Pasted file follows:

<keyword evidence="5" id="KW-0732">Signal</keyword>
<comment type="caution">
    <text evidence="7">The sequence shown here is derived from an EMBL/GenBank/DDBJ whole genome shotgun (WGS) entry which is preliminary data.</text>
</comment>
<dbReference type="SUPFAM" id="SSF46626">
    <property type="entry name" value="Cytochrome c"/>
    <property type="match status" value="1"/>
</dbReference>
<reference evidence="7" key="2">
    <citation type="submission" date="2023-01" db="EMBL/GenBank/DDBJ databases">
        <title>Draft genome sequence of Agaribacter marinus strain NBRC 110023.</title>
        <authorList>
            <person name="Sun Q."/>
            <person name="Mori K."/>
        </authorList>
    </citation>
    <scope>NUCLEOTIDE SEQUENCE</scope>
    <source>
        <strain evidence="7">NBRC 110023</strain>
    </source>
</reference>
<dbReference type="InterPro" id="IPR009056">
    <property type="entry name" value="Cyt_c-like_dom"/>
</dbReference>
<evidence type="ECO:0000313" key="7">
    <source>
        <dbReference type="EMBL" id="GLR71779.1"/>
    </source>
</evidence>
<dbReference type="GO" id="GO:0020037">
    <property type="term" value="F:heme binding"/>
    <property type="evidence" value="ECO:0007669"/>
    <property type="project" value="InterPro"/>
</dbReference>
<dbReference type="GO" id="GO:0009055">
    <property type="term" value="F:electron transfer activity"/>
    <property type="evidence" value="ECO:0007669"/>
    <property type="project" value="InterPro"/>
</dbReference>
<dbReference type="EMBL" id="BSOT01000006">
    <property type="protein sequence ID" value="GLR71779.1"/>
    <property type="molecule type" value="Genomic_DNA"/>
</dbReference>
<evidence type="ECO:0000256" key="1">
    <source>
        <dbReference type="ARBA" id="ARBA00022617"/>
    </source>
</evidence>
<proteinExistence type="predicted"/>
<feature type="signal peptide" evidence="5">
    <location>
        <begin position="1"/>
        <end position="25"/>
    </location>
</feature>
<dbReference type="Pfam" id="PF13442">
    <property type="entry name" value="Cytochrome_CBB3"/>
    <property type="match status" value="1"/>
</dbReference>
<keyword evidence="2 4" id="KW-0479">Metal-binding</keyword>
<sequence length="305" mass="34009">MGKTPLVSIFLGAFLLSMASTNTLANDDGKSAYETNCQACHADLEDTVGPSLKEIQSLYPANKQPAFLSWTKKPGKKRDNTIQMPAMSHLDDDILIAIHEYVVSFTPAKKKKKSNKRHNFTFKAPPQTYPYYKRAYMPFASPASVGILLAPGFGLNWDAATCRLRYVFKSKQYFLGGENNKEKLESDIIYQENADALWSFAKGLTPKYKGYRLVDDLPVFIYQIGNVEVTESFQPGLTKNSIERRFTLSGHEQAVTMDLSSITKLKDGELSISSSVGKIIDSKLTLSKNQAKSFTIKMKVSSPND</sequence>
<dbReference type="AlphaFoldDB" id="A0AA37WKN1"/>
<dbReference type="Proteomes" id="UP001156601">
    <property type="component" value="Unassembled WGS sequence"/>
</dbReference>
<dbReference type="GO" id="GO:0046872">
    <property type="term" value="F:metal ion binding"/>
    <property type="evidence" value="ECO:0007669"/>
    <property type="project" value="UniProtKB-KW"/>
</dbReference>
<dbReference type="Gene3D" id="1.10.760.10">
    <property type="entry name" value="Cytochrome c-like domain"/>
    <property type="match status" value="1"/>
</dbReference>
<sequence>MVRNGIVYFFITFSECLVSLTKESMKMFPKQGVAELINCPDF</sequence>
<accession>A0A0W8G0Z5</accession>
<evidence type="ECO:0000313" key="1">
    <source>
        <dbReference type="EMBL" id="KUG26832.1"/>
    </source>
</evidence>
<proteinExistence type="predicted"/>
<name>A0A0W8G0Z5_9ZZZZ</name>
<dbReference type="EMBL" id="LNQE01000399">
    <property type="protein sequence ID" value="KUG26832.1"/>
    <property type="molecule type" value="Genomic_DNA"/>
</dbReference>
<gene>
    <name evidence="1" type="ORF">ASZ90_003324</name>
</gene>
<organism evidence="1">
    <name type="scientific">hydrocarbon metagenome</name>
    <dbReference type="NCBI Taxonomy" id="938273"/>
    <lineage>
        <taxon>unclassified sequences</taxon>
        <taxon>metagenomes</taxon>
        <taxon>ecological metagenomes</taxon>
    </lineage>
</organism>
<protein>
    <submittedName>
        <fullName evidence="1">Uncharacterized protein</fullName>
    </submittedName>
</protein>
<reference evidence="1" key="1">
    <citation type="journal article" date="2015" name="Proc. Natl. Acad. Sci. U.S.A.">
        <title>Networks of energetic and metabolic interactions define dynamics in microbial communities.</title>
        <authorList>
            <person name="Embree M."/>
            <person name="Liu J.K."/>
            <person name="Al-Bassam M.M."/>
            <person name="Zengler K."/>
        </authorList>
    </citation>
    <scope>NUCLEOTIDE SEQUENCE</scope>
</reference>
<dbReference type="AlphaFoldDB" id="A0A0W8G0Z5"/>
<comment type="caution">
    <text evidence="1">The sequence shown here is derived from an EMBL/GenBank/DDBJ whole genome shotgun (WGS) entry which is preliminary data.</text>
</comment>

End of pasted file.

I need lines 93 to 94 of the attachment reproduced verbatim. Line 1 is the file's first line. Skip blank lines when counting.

    <dbReference type="NCBI Taxonomy" id="938273"/>
    <lineage>